Economic Conditions Research Paper Topics

During the 2016 presidential campaign, topics related to economic conditions were at the forefront. Now that President Trump has taken office, topics such as trade agreements, unemployment, and the minimum wage are being hotly debated.

Get a better sense of economic conditions here. (Credit: NY Times)

Get a better sense of economic conditions here. (Credit: NY Times)

Business and economics topics are always good choices for research papers but in light of current events, they take on new meanings and urgencies.

Economic conditions topics

Just listen to the news for a few minutes and it’s easy to get a sense of the current topics related to economic conditions in the United States.

These topics include:

  • Minimum wage: should it be raised?
  • How reliable is the unemployment rate?
  • Should we undo regulations affecting the major banks?
  • Do regulations stifle job creation?

Not only would these topics offer a wealth of research possibilities, they could also be the cornerstone of a controversial subject term paper or a debate. For more ideas on research paper topics, check out the Economics and Business area in the library at Questia.

Once you subscribe at Questia, you’ll have access to thousands of books, journals, and articles on thousands of subjects. You will also find tutorials and tools to help you research, organize, and write your papers.

An example of the kind of resource you’ll find at Questia is the book, Does Regulation Kill Jobs?, by Cary Coglianese, Adam M. Finkel, and Christopher Carrigan.

In this book, the authors have compiled commentary from leading legal scholars, economists, political scientists, and policy analysts showing that individual regulations can at times induce employment shifts across firms, sectors, and regions–but regulation overall is neither a prime job killer nor a key job creator.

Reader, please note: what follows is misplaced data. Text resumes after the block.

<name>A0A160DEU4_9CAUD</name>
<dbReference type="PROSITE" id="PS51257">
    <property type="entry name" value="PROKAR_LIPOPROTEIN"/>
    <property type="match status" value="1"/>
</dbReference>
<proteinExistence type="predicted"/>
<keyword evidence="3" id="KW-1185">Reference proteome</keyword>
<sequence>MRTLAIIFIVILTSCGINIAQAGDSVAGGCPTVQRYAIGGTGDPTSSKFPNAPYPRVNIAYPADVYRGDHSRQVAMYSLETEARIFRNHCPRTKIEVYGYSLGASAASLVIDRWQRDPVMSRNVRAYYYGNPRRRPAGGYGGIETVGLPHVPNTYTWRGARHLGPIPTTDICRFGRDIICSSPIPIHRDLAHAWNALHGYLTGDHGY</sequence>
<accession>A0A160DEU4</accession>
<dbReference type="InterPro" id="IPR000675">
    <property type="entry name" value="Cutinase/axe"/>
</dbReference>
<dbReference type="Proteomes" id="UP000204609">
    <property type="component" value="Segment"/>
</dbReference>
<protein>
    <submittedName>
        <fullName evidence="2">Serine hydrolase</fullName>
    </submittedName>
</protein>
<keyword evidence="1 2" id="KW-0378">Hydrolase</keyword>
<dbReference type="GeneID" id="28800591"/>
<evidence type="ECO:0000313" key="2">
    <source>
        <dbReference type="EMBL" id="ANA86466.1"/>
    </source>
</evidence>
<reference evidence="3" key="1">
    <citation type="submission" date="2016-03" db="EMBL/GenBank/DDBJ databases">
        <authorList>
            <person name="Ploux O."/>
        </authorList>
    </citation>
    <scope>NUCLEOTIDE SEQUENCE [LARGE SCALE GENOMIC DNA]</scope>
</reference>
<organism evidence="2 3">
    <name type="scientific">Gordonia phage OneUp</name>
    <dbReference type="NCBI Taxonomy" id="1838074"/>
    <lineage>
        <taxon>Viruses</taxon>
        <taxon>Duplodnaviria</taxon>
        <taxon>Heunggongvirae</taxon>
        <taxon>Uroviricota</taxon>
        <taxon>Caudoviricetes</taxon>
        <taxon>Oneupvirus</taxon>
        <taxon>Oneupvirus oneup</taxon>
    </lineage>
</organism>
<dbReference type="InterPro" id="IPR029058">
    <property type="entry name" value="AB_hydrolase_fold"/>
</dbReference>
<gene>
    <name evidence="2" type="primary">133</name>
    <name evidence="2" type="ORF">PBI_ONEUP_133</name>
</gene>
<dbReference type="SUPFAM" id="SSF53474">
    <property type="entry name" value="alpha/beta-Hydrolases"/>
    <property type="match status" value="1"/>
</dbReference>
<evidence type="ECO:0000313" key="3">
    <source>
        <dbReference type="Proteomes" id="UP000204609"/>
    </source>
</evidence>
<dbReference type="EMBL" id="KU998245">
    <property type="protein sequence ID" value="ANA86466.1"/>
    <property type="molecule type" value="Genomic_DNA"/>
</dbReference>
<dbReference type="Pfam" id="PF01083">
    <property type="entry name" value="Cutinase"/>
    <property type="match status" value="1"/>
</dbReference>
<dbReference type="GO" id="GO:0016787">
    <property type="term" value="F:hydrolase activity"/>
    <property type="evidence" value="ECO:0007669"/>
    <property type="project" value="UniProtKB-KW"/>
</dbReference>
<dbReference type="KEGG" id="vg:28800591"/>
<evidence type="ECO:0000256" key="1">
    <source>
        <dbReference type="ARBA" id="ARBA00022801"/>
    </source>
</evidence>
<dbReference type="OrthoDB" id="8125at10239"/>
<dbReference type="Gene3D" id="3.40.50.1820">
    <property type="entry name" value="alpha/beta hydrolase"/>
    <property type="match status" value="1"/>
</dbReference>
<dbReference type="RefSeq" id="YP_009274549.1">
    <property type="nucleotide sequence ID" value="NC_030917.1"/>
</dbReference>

Drawing on their analyses, contributors recommend methods for obtaining better estimates of job impacts when evaluating regulatory costs and benefits. They also assess possible ways of reforming regulatory institutions and processes to take better account of employment effects in policy decision-making.

Economic conditions resources

Other sources of current information on economic conditions in the U.S. include newspapers and magazines like the New York Times.

A listing of articles at the New York Times related to economic conditions includes:

  • Speculation that President Trump will roll back relations with Cuba
  • Analysis of the best states to raise a family
  • Speculation about the possible renegotiation of the North American Free Trade Agreement (NAFTA)

Another good source for economics news and opinion is where you’ll find insightful articles like Alex Geisinger’s January 26, 2017, article, “Trump’s Free Market Myth.”

In the article, Geisinger discussed the conflicting ideologies relating to deregulation and job creation.

“It ends up that regulation does not destroy jobs and is needed to respond to problems that the free market simply can’t. Climate change, for example, has been called the world’s greatest market failure. Virtually everything about climate change makes it ill-suited to a market fix. The powerful, complex forces that affect the Earth’s climate; the simple fact that no one owns the air or water; and any other number of issues will keep the market from providing solutions that most Americans want,” Geisinger stated.

As you can see, economics issues intertwine with topical legal, moral, and ethical issues related to climate, the environment, health care, wages, equal opportunity, and so much more.

Access thousands of resources on economics topics at Questia.

What do you think is the most relevant topic related to economic conditions? Tell us in the comments.

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